James Pallister speaks to Gary Hustwit, the director of Helvetica about his new film, Objectified
I’m in Shoreditch with independent film maker Gary Hustwit, a day after his new documentary, Objectified, premiered to a packed crowd of celebs and design geeks at London’s Chelsea Cinema (a transcript of the interview is here). The film is Hustwit’s first release since Helvetica, the 2007 cult hit which propelled him to fame in design and film circles alike.
Whereas Helvetica looked at the meaning behind the ubiquitous typeface, Objectified, which opens at selected cinemas from 22 May, sees Hustwit panning out further to explore our complex relationship with manufactured objects. Buoyed by the success of Helvetica, Hustwit has managed to pull in the big guns for Objectified. Dieter Rams, famed for his work for German manufacturer Braun, Apple’s star product designer Jonathan Ive and International Herald Tribune design critic and former Design Museum director Alice Rawsthorne are among the 20-plus interviewees.
The fast-paced footage is a mixture of talking heads and shots showing individuals interacting with products ranging from cutlery to iPods and mobile phones. The film takes the viewer from the intimacy of the home to the hustle and bustle of a Tokyo subway via stops in studios, streets and factories on a tour around the developed world. Midway through, the film shifts gear with footage from a giant electronics recycling plant. It then tackles the role of the designer in what Hustwit reckons is an unsustainable economy.
‘It’s fascinating to watch what seems to be the penultimate moment of the industrial revolution,’ he says. ‘We are producing more and more stuff every year and it’s all about growth and continuing to buy, and that itself is unsustainable.’ You could argue Hustwit’s film – with its lingering shots of the brushed aluminium of the latest iBook and the cut crystal of a glass – is complicit in this unsustainable set-up. Shouldn’t there have been fewer box-fresh product shots and more overflowing landfills?
‘No,’ he responds. ‘You have to make the connection as a viewer. It’s much more powerful when you realise something for yourself, rather than have someone tell you.
‘In Helvetica, you constantly saw the type and continued to do so when you left. Objectified does a similar thing with the minutiae of design.
‘You see all these objects and, one hopes, re-evaluate what you actually need. For a short period of time, it changes the way you look at the world.’ Hustwit’s world is one in which the designer is a benevolent force. He says: ‘The designers in the film are always pushing and re-evaluating themselves and that’s why they’re at the top of the field, not because they got lucky and sold a chair for £1 million at auction. They are always trying to make things great, solve problems and make people’s lives better. I truly think that is their goal.’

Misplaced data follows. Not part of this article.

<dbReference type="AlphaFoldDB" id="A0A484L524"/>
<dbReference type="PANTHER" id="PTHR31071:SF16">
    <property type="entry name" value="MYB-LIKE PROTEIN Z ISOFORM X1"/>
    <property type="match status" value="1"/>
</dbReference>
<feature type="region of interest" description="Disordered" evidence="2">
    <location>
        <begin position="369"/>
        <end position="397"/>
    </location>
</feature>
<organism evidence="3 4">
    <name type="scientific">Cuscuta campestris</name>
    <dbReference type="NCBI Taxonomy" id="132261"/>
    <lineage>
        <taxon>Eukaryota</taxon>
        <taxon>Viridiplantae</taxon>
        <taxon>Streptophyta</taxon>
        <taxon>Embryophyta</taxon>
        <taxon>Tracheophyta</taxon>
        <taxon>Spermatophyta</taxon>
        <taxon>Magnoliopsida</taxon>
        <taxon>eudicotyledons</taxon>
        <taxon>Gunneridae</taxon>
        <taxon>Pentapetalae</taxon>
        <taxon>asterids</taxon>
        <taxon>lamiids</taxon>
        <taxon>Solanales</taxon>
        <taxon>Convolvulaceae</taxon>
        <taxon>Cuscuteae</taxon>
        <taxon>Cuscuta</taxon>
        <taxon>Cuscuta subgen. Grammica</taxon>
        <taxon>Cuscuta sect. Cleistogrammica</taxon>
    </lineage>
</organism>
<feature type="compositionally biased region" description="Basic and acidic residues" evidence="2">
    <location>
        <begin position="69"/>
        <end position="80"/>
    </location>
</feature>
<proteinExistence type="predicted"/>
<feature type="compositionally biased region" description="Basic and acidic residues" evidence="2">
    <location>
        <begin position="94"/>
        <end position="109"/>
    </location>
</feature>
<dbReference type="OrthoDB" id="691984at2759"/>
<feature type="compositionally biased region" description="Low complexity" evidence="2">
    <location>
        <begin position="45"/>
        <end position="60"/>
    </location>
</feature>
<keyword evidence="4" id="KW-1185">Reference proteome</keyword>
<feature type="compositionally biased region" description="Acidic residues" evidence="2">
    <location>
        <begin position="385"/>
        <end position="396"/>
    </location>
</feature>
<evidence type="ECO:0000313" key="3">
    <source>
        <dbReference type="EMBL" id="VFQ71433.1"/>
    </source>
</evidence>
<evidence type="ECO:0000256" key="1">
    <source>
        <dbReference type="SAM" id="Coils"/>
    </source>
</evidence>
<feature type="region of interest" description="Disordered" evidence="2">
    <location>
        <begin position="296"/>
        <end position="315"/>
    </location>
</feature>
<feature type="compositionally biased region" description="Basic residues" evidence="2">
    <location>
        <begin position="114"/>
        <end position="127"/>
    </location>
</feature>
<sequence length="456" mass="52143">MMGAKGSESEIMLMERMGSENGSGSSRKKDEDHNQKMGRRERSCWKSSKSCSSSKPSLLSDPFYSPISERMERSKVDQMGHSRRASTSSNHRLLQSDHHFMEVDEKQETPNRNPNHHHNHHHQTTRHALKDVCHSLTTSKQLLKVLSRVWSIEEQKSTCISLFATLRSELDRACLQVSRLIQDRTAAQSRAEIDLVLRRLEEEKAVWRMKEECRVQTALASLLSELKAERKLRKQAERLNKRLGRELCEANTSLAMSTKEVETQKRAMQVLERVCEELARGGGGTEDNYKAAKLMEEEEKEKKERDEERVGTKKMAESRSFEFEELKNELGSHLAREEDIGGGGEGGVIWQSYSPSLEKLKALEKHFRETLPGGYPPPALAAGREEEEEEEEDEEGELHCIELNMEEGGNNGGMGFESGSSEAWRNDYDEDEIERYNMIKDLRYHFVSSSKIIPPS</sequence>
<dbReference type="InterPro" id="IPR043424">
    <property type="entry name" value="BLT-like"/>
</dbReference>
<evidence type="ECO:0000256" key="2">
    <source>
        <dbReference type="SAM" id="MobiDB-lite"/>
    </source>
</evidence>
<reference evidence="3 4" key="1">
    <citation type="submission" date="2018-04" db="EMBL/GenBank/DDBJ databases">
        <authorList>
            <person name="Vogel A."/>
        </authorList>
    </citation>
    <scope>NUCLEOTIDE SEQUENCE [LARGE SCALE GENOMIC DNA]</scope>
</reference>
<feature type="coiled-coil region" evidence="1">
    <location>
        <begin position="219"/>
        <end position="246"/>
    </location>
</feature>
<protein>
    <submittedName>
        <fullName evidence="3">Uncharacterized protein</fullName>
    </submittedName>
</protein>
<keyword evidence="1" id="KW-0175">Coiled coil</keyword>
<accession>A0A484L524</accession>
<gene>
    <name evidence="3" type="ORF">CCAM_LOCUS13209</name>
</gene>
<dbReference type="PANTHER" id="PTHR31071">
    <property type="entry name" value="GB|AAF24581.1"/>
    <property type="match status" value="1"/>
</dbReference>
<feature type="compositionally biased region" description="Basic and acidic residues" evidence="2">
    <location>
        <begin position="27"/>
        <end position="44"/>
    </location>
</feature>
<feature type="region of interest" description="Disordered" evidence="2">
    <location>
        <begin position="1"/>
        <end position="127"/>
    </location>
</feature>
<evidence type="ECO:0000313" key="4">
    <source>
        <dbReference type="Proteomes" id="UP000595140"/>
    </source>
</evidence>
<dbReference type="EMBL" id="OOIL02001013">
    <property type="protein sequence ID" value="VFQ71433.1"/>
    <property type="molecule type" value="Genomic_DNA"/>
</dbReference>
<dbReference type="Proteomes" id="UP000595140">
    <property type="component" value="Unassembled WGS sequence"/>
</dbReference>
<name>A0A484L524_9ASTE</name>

In the film designer Karim Rashid points to the absurdity of having a disposable product like a telephone made out of hard-wearing materials such as metal – surely they should be made from cardboard, he muses.
Others fall in with the position claimed by designer Marc Newson – that he makes his designs sustainable by making them so beautiful no one will chuck them out.
‘Consumers can voice their pleasure or displeasure. There needs to be a bit of anger’
For Hustwit, the real power lies in the hands of the consumer. He says: ‘Consumers can voice their pleasure or displeasure. There needs to be a bit of anger. I’m not anti-consumer; I love having nice things. But I don’t like the arbitrariness of the “buy buy buy” mentality.
‘I think it’s dangerous that we get into debt to accumulate objects. We had a screening in New York at which a guy got up and said “this film made me physically ill” and, you know, you should be ill; you should feel sick, because we are allowing this unsustainable landscape of manufactured stuff to grow by buying it.’
But the bulk of our ubiquitous mountain of stuff isn’t designed by the people featured in Objectified. Was he not tempted to challenge the designers who cater to the mass market, who churn out, as Alice Rawsthorne says, ‘the other 99 per cent’?
‘No,’ says Hustwit. ‘We could have done the whole thing as a critique on manufacturing and bad design and consumerism. But that would have taken the focus off creativity, which is what I am most interested in.’
While Hustwit charges consumers with great responsibility, the film he has made is not demanding of its viewers. It is full of interesting insights into the designers’ world – Dutch designer Hella Jongerius giving instruction in her studio, Newson’s handwritten note on his studio table (‘Marc’s Stuff! Do not move! Seriously!’) – which are very engaging. It is accessible to the layman, but includes enough geeky bits to keep the design nerds happy.
Hustwit’s record guarantees this film a following, but whether it can appeal beyond the geek audience remains to be seen.
While his optimism sometimes feels naïve, it is infectious, and the subtlety of approach raises uncomfortable questions.
Resume Hustwit’s film praises and condemns design in equal measure